Many great American women writers flourished in the mid-to-late twentieth century. It was a boom time for American literature. Discerning women read with excitement the award-winning work of Mary McCarthy, Maureen Howard, Jean Stafford, and Alison Lurie, who captured, often satirically, features of American women’s lives. Their piquant wit, gritty realism, and glittering prose should have won them a place in the canon. But has it?
One of the most neglected divas of American literature is Maureen Howard, whose baroque sentences in her tetralogy of novels about the seasons (A Lovers’ Almanac, Big As Life, The Silver Screen, and The Rags of Time) left me breathless. She won the National Critics Circle Award in 1978 for her memoir Facts of Life, which is now, astonishingly, out-of-print. Howard seems to be forgotten. Yet only a decade ago Jess Row in The New York Times praised the complexity of The Rags of Time. Row compared it to “one of Joseph Cornell’s boxes full of minutely arranged objects.”
I concentrate on Howard’s graceful style and unusual characters as I reread Facts of Life, a memoir of growing up Irish Catholic in Bridgeport, Connecticut. This montage of gritty vignettes, dramatic scenes, and fragments is gorgeously-constructed. It is fascinating but not an easy read, because Howard is demanding and unsentimental. I have marked so many passages I want to share, but here is an especially vivid descriptions of Howard’s mother, a teacher who was devoted to her parents.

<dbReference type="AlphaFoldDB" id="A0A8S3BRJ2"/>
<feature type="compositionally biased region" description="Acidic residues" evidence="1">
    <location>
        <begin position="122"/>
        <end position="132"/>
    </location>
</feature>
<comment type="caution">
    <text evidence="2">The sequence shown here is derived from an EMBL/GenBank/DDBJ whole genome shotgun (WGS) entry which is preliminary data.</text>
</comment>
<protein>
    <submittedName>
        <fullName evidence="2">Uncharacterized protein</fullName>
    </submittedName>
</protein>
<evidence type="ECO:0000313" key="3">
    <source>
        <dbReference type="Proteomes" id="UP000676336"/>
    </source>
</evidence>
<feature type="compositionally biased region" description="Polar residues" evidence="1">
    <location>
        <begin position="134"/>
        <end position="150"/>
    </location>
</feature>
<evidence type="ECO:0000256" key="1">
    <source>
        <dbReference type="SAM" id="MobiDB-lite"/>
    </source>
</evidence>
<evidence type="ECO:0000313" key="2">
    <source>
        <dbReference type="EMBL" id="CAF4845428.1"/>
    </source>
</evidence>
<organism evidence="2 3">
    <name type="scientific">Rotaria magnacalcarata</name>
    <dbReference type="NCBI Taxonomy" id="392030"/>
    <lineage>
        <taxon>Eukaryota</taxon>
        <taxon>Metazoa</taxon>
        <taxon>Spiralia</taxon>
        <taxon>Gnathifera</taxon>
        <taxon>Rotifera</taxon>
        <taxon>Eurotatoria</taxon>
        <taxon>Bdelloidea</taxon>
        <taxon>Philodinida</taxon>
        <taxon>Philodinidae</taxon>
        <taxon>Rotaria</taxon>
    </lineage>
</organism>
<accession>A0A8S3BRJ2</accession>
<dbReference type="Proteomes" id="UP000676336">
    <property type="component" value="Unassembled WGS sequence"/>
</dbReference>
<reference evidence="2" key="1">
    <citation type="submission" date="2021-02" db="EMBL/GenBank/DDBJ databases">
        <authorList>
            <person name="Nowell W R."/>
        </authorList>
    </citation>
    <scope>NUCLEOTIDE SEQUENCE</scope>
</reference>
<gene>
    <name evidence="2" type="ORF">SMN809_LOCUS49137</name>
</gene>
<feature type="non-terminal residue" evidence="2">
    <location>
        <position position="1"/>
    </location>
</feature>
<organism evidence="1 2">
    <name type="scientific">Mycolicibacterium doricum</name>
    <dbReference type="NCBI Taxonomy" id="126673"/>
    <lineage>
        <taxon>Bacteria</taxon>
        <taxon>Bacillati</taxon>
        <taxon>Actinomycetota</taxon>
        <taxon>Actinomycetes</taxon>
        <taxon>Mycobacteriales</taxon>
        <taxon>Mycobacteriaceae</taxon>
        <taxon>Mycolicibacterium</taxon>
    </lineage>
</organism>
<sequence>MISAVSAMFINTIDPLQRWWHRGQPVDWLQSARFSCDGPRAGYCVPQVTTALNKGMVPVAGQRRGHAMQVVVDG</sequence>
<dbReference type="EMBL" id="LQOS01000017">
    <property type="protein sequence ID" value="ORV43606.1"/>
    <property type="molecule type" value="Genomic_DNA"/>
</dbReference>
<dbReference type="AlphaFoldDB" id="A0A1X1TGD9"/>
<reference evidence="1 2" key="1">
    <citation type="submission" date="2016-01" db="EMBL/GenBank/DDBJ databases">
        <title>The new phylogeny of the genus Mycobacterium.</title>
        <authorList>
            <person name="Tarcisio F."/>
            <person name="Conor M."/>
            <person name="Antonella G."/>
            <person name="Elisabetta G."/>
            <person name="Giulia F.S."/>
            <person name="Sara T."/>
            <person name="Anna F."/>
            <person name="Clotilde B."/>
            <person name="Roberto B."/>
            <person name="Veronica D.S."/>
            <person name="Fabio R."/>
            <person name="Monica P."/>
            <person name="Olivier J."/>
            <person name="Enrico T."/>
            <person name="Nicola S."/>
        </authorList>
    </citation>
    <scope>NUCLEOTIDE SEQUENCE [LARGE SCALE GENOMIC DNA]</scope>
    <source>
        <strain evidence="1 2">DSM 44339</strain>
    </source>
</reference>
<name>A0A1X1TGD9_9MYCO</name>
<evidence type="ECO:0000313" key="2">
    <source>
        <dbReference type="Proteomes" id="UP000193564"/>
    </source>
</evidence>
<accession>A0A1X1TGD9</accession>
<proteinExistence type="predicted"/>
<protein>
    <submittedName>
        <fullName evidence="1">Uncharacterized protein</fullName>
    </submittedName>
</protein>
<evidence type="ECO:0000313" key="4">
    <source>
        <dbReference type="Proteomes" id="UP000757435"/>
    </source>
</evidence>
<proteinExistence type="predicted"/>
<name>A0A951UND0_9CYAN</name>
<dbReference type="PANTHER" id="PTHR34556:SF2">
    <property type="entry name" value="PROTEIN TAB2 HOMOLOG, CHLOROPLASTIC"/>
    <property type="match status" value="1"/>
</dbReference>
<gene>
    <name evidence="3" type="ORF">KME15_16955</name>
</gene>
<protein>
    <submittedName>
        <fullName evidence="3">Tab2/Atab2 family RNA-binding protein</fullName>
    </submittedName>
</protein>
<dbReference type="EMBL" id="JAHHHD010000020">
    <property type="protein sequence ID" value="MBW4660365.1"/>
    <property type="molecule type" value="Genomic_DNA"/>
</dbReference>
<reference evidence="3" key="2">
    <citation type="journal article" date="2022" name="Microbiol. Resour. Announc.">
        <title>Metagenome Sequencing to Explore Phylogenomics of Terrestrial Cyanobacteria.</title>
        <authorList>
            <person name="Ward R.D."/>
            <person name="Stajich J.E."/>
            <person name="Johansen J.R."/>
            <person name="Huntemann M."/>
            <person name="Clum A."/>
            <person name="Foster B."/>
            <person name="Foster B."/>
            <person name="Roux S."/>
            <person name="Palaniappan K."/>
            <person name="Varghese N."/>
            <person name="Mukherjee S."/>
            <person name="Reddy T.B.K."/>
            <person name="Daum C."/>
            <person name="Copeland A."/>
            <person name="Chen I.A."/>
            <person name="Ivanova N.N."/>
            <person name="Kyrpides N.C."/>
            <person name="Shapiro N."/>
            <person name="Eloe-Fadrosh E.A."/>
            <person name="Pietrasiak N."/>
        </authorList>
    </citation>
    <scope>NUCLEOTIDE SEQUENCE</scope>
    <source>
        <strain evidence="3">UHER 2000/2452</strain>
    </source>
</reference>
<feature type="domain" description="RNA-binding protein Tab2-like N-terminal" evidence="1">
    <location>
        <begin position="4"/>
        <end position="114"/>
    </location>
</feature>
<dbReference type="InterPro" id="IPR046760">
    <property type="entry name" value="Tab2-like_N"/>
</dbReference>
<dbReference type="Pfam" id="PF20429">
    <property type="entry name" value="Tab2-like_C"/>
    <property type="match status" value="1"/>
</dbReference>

“In the role of the educated promising daughter my mother failed. Her father had really wanted a safe local schoolteacher, an aging girl correcting papers up in her maidenly room. … But it was her own money in the Bridgeport Savings Bank.”
Maureen’s mother fell in love and married a low-paid detective when she was 33. As a housewife and mother, she still relentlessly made use of her education at Smith College to introduce Maureen and her brother George to the arts. But after the kids grew up and moved to New York, their mother gave up culture and reverted to watching Lawrence Welk with their father. Was it all a sham before? They were never sure. George became a strange artistic man: he lived in semi-squalor but at one time knew who was dancing the lead role in the ballet. He liked “Orange crates and real Picassos. Thousands of records and books, but no dishes, no curtains.”
Maureen is split between high culture and pop culture. She writes,
“While I’m split, split right down the middle, all sensibility one day, raging at the vulgarities that are packaged as art, the self-promotion everywhere, the inflated reputations. In such a mood I am unable to sit in a theater or pick up a recently written book. I am quite crazy as I begin to read in stupefying rotation–Anna Karenina, Bleak House, Persuasion, Dubliners, St. Mawr, Tender Is the Night, The Wings of the Dove. I play the Chopin Mazurkas until the needle wears out…. The atmosphere I demand is so rarefied it is stale and I know it.”
I am loving this memoir and urge you to read it if you can find a copy.